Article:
Georges Franju’s reputation (in the UK at least) is built on just one film – his second feature, the hauntingly beautiful Les Yeux sans visage (Eyes Without a Face, 1960). His early documentaries are rarely seen, as are the films he subsequently made throughout the 60s and 70s. Judex (1963) and Nuits Rouges (1973) – packaged together here – are both homages to Louis Feuillade, the French director of silent serials much loved by Buí±uel and the surrealists. Franju was instrumental in the creation (with Henri Langlois) of the CinémathíÂ¨que Franí§aise where Feuillade was ‘rediscovered’ in the 1940s. Judex is a remake of Feuillade’s 1916 serial and was co-written by his grandson Jacques Champreux.
Judex (Latin for ‘judge’, we are informed) is a masked and cape-wearing avenger who exacts retribution on the wicked capitalist Favraux whilst combating the evil doings of the vamp Diana (Francine Bergé) and her henchmen. Diana was played by Musidora in the original and is almost identical to her Irma Vep character in Feuillade’s greatest achievement, Les Vampires – a knife-wielding cat-suited cat-woman. Judex himself could be another of Feuillade’s characters, the daring thief Fantômas, but despite all the accoutrements of the villain, he is a good guy. He is played by the American magician Channing Pollock who, though a bit stiff as an actor, displays his talent for producing white doves from silk handkerchiefs at every given opportunity.
Franju attempts to recreate the mood of the silent era with slow pacing and expressionist lighting (with great shadows) as well as decorative intertitles and even a few iris shots and a keyhole mask. However, he ignores the quality that made Feuillade’s style so distinctive – his stunning visual compositions. In the original, whole scenes were shot with little editing and a still camera (this was pre-Griffith of course), with the action beautifully framed, often in depth. In Franju’s revisitation, it is replaced with classic continuity editing. Yet, he equals if not betters Feuillade in achieving dreamlike expressionism from (unlike the German silents) real locations, finding the poetic and lyrical in reality much as he did in his documentaries.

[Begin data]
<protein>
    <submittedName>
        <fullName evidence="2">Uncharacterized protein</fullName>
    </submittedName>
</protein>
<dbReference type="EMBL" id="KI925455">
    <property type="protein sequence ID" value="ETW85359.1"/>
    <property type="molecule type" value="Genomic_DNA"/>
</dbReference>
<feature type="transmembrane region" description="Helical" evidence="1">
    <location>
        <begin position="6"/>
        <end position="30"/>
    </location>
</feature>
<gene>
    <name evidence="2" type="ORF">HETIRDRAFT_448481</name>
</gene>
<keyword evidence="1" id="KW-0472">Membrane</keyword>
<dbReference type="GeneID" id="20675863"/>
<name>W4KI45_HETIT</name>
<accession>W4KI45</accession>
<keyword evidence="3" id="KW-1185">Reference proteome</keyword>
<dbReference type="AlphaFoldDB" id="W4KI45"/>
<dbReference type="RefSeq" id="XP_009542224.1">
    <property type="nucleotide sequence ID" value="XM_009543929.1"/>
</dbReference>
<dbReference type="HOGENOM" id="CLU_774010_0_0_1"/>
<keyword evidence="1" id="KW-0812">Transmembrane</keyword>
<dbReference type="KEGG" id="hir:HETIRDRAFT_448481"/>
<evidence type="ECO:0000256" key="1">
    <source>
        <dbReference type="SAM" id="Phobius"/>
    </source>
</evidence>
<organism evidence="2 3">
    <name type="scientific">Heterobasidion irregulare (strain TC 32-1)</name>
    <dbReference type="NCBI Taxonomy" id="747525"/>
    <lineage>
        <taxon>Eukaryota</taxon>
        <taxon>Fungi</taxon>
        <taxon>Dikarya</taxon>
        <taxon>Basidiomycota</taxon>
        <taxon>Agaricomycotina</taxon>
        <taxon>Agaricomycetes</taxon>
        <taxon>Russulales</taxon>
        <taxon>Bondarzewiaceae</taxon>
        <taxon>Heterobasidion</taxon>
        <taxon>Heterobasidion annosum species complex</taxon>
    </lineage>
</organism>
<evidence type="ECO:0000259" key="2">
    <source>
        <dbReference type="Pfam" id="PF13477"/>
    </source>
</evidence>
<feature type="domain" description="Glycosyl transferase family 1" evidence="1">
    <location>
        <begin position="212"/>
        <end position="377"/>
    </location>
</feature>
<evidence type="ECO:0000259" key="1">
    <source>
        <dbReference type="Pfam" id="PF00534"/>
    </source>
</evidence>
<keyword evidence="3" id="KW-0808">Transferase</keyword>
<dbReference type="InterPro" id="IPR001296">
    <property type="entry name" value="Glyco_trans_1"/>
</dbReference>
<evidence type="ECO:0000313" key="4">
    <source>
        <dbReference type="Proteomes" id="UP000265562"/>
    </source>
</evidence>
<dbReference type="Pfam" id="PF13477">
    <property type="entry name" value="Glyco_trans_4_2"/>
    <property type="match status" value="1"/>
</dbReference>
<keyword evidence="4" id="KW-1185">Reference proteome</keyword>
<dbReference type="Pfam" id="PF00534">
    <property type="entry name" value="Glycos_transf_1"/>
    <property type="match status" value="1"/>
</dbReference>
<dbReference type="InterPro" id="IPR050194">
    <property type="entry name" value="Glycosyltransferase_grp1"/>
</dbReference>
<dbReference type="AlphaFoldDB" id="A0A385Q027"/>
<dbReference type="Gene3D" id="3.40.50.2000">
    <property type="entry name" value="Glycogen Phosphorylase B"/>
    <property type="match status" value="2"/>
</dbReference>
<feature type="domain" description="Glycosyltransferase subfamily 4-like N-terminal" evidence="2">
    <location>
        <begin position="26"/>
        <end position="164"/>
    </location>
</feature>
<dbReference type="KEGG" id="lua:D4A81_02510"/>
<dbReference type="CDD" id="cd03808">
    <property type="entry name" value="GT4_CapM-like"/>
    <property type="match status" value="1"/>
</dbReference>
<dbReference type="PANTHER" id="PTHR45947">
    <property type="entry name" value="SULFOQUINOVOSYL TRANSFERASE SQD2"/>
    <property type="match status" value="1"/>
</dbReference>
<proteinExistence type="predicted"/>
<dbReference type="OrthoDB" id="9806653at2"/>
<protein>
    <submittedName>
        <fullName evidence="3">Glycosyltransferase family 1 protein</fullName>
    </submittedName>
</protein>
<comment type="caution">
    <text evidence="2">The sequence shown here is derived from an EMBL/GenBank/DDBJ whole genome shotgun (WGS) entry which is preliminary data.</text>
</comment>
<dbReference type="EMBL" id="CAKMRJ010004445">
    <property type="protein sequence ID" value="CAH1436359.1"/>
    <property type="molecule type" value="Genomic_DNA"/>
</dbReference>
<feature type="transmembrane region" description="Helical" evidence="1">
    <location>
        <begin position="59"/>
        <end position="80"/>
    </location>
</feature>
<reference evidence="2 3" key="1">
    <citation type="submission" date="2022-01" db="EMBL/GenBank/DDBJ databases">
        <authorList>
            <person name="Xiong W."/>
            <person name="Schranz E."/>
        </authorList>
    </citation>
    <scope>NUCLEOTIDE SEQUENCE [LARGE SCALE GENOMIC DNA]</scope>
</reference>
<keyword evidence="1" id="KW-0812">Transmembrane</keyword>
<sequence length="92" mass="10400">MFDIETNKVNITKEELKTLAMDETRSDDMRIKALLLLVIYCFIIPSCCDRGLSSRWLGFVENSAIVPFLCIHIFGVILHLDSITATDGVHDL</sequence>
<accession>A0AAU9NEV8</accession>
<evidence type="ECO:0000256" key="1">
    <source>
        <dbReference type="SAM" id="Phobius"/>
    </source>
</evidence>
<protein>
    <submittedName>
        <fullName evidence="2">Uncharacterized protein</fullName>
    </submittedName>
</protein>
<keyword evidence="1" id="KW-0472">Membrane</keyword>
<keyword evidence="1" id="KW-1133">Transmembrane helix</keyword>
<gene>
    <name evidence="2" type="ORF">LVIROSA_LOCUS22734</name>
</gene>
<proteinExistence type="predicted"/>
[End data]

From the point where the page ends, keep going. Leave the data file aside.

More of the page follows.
The iconography of Feuillade’s world is perfectly captured – most notably in the moonlit rooftop scene where two women in leotards (one black and one white of course) fight to the death. Franju even trumps the original’s surrealist tendencies with the bizarre masked ball at the start of the film, in which all the guests wear creepily realistic bird heads – Judex a hawk and Favraux a vulture. Other moments of startling poetry include the scene in which a drugged Jacqueline (Franju regular and the masked star of Les Yeux sans visage Edith Scob, with her own face this time) is thrown from a bridge and floats down the river before being rescued by children. If Franju’s film has a major flaw it is in trying to cram five hours (12 episodes) of serial plot into a 90-minute movie. The silent era storyline must at times seem rather far-fetched to modern audiences but in such a magical film it almost works.
Perhaps the main difference between the two versions is one of intention. Feuillade is aiming for pulp entertainment and almost accidentally hits poetry whereas Franju sets out to make an enchanting lyrical film, paying little attention to the drama. Nevertheless, there are enough brilliant set pieces and beautiful cinematography to thrill the fans of Les Yeux sans visage.